At the beginning of the year we are greeted with the annual list of hottest “project management trends” prognostications.  We are now three months into the year and I think it worthwhile to note the latest developments that have come up in project management meetings, conferences, and in the field.  Some of these are in alignment with what you may have seen in some earlier articles, but these are four that I find to be most significant thus far, and there may be a couple of surprises for you here.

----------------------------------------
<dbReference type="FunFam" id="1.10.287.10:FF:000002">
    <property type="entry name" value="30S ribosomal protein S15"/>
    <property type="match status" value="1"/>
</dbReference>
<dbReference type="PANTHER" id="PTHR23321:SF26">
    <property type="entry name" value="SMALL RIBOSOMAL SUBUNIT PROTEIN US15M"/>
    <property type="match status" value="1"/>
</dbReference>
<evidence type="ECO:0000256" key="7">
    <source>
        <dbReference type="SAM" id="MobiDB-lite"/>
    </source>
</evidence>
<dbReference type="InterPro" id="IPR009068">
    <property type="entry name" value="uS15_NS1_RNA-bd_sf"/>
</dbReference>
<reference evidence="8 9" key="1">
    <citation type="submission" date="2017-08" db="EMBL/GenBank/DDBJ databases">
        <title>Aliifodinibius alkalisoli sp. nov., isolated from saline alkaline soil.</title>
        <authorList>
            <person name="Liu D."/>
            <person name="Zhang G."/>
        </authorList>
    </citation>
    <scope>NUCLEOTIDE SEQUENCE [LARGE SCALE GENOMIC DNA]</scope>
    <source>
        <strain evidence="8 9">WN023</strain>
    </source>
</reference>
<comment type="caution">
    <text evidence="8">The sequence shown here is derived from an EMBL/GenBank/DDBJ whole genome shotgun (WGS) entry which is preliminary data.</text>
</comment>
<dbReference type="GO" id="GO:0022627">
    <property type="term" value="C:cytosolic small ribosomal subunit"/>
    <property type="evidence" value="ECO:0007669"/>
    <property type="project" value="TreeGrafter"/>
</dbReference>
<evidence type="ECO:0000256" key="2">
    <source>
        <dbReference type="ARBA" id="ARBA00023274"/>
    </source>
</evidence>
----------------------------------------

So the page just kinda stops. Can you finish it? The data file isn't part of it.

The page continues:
a.  Agile and Waterfall continue to duke it out.  As the term Agile is adapted and modified to real world situations, the cult purists become shriller in attempting to enforce the Manifesto that may not be named.  In all seriousness, it is not as if most of these methods had not been used previously–and many of the methods, like scrum, also have their roots in Waterfall and earlier methods.  A great on-line overview and book on the elements of scrum can be found at Agile Learning Labs.  But there is a wide body of knowledge out there concerning social and organizational behavior that is useful in applying what works and doesn’t work.  For example, the observational science behind span of control, team building, the structure of the team in supporting organizational effectiveness, and the use of sprints in avoiding the perpetual death-spiral of adding requirements and not defining “done”, are best practices that identify successful teams (depending how you define success–keeping in mind that a successful team that produces the product often still fails as a going concern, and thus falls into obscurity).